Biomechanics of stretch-induced beading

Vladislav S. Markin, Darrell L. Tanelian, Ralph A. Jersild, Sidney Ochs

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Abstract

To account for the beading of myelinated fibers, and axons of unmyelinated nerve fibers as well of neurites of cultured dorsal root ganglia caused by mild stretching, a model is presented. In this model, membrane tension and hydrostatic pressure are the basic factors responsible for axonal constriction, which causes the movement of axonal fluid from the constricted regions into the adjoining axon, there giving rise to the beading expansions. Beading ranges from a mild undulation, with the smallest degree of stretch, to more globular expansions and narrow intervening constrictions as stretch is increased: the degree of constriction is physically limited by the compaction of the cytoskeleton within the axons. The model is a general one, encompassing the possibility that the membrane skeleton, composed mainly of spectrin and actin associated with the inner face of the axolemma, could be involved in bringing about the constrictions and beading.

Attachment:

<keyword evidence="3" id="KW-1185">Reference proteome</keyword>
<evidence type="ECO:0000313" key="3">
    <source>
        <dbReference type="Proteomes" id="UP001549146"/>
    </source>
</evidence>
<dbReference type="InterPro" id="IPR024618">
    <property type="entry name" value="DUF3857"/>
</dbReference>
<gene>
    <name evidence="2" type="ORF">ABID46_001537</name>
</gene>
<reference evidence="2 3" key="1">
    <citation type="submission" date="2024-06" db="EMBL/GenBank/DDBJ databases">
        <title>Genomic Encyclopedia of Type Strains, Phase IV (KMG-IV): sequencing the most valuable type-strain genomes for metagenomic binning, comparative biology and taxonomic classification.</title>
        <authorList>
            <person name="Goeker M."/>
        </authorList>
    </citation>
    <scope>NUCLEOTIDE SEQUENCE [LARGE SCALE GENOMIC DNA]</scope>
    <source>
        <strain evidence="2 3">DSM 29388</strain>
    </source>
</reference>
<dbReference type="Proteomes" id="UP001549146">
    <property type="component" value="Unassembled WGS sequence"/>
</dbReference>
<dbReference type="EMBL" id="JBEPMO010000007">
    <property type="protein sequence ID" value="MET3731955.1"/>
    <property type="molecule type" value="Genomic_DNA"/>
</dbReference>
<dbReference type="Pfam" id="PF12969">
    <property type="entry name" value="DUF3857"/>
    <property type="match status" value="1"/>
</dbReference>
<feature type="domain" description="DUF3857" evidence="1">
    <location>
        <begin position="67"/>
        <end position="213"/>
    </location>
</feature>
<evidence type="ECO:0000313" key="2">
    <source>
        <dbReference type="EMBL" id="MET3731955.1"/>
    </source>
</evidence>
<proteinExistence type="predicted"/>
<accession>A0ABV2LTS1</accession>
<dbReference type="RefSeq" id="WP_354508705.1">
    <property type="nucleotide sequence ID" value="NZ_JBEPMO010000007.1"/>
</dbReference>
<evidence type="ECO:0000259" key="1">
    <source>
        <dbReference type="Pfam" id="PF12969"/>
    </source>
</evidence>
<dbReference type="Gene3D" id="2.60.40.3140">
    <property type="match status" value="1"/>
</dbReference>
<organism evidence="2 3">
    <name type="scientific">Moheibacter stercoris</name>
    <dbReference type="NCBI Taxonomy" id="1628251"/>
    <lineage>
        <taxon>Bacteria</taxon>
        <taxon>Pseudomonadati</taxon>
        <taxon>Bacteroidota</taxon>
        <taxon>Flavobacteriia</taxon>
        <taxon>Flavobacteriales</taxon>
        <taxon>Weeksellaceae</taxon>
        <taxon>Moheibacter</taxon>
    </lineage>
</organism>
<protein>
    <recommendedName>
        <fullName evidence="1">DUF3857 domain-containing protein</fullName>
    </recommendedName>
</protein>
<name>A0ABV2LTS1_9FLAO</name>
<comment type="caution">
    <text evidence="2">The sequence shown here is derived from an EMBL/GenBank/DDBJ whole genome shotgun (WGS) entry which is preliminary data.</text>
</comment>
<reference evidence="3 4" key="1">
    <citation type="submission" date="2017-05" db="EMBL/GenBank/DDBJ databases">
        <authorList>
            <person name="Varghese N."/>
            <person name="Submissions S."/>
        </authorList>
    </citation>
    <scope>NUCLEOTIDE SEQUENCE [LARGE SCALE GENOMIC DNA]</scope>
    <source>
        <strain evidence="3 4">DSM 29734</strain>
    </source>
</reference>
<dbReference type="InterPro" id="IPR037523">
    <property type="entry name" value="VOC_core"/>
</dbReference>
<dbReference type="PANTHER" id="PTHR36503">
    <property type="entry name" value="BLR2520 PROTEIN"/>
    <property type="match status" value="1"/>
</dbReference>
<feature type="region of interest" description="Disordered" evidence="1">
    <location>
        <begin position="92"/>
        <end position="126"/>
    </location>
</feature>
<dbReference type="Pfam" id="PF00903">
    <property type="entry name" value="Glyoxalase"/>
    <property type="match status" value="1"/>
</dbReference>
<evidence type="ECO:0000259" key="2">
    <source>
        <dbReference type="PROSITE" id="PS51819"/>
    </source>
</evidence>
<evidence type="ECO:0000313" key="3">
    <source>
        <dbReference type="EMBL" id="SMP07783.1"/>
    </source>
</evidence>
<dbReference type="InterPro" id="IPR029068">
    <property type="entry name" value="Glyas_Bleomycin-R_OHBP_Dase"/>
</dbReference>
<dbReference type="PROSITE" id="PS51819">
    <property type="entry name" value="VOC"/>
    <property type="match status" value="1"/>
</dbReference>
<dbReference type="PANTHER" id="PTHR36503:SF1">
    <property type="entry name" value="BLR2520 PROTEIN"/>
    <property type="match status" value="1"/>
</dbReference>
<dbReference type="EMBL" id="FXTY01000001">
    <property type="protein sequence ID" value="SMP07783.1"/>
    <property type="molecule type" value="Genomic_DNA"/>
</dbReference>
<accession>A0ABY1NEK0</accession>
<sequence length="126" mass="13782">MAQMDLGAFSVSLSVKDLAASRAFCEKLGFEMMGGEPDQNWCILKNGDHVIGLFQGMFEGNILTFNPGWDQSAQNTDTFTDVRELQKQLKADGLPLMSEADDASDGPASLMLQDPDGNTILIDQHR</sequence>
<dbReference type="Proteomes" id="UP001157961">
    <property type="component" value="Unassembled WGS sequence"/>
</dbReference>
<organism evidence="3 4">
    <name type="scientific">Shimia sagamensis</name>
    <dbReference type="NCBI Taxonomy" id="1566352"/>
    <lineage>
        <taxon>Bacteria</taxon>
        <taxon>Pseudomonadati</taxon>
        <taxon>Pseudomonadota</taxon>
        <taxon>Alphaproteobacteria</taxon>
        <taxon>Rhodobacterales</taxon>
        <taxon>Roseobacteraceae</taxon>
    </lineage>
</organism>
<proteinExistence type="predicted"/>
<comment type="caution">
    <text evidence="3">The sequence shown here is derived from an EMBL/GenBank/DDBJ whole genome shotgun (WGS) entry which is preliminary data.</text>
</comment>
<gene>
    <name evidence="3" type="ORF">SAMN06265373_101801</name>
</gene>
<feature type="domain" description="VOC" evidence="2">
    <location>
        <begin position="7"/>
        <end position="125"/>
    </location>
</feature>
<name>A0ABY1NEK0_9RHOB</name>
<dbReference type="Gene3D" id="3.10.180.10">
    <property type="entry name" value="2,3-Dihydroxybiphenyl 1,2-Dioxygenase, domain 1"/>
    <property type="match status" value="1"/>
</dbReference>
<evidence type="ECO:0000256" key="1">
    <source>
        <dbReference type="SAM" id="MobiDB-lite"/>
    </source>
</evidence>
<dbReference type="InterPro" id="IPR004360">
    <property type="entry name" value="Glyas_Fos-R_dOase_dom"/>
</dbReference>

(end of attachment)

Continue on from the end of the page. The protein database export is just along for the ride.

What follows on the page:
Original languageEnglish (US)
Pages (from-to)2852-2860
Number of pages9
JournalBiophysical Journal
Volume76
Issue number5
DOIs
StatePublished - Jan 1 1999

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ASJC Scopus subject areas

  • Biophysics

Cite this

Markin, V. S., Tanelian, D. L., Jersild, R. A., & Ochs, S. (1999). Biomechanics of stretch-induced beading. Biophysical Journal, 76(5), 2852-2860. https://doi.org/10.1016/S0006-3495(99)77439-4